Shaikh Ahmed: Dubai International will stay to meet growth
Emirates Chairman defends its decision not to move the planes to Al Maktoum International Airport during the 80-day period.
Despite estimated revenue hits of Dh1 billion following the grounding of several Emirates aircraft during runway works at Dubai International Airport, the airline’s Chairman has defended its decision not to move the planes to Al Maktoum International Airport during the 80-day period.
“At the moment, the Emirates’ model is in one place. Al Maktoum International, with the existing terminal today, does not have aerobridges, so with Emirates operating larger aircraft it would be difficult to run operations on this site,” Shaikh Ahmed bin Saeed Al Maktoum said on Tuesday.
With about 10 per cent of Emirates’ commercial jets grounded, upgrade works at the airport began on May 1 with runways being closed alternatively — the southern runway from May 1 to May 31, and the northern runway from May 31 to July 20.
During a round table discussion on day two of the Arabian Travel Market, Shaikh Ahmed said the new airport was not fully equipped to take on the airline larger fleet at present and said the huge dent on revenue was unavoidable as the airline was not willing to compromise on safety.
“Sometimes you have to accept these things. This is not something that happens to Emirates every one or two years, it is happening for the first time after more than 20 years, so we accept it and move on.”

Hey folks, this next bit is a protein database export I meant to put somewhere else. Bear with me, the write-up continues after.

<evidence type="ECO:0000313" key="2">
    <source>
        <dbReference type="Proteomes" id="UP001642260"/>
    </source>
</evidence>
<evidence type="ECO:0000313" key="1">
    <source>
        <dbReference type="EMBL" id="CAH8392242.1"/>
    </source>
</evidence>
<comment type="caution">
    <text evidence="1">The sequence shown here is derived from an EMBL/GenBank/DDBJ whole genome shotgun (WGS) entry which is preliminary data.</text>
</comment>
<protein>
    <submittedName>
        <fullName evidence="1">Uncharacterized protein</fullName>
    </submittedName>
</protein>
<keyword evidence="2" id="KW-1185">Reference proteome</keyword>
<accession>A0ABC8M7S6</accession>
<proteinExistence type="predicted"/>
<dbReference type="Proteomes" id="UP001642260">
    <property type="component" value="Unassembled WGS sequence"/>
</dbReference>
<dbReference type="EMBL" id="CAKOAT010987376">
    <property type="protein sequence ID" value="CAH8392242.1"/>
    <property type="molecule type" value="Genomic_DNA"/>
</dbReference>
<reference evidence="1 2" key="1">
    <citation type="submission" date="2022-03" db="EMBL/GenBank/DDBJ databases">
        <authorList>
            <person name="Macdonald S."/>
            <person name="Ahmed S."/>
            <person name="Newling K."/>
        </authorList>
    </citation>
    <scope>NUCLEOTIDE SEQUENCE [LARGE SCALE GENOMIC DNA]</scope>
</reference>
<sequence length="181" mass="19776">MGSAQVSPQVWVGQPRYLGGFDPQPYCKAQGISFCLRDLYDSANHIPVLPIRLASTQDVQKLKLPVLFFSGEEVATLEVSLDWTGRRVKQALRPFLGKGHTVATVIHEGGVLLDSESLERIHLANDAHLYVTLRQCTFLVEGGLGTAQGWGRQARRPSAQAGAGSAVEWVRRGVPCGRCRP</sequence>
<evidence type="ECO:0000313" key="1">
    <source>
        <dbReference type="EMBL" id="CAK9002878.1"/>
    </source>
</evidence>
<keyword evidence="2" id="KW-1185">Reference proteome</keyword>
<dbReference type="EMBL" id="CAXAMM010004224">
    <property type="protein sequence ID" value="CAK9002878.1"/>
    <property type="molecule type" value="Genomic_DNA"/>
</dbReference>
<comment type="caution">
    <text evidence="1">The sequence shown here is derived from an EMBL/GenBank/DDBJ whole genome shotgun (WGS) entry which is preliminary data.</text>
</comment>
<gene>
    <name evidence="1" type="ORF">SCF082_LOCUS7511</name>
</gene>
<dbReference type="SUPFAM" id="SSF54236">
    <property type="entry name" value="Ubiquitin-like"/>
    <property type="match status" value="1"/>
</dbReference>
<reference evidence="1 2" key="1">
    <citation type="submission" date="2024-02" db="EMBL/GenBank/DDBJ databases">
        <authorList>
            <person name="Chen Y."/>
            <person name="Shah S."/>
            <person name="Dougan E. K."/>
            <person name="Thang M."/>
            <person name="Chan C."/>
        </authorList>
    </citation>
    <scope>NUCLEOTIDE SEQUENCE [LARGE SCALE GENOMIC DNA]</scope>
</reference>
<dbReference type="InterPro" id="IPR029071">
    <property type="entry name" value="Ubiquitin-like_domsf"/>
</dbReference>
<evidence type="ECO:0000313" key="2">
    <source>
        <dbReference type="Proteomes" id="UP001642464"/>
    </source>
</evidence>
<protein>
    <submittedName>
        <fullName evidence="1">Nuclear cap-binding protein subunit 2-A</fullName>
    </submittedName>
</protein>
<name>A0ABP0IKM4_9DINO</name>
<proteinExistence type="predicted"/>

And in regards to when Emirates will make its imminent move over to Dubai World Central’s (DWC) Al Maktoum International, Shaikh Ahmed said preparations are still ongoing.
“I think when the facility is ready for Emirates to have its terminal, to take on its capacity, we will move.”
From the time on-ground construction works begin on the terminal, Shaikh Ahmed said it will take between five to seven years to finish the project, but was unable to clarify a specific start or completion date during the meeting.
He added that once the transition of all airline operations to DWC is finalised, Dubai International will still run as an airport.
“You have to think down the road as to what the capacity in Dubai will be at that time. The site will not be sold on for anything else. Dubai will always operate two airports in parallel with each other.”
Hopeful that Dubai will meet its target of 20 million visitors by 2020, Shaikh Ahmed said the city’s infrastructure is well geared up for the influx, with the implantation of three and four star hotels supporting this target.
“I don’t think we will have an issue reaching this figure.”
When asked how the airline is addressing the issue of crowding in the sky, Shaikh Ahmed said the key is to look to the future and intercept any future problems around the whole region.
“Safety is something that you cannot compromise on. We are working very closely on a federal level with the General Civil Aviation Authority (GCAA) to look at re-planning the FIR air traffic movement in the UAE, and the region.”
He also said the addition of more airlines in the region has not stunted Emirates’ growth.
“If we had any doubt about air crowding affecting future ventures, we would not have made such large volumes of orders over the past few years.”
Today marks the penultimate day of the 21st edition of ATM. Noted as the largest ever travel trade show in the region, doors will be open from 10am-6pm daily at the Dubai International Convention and Exhibition Centre.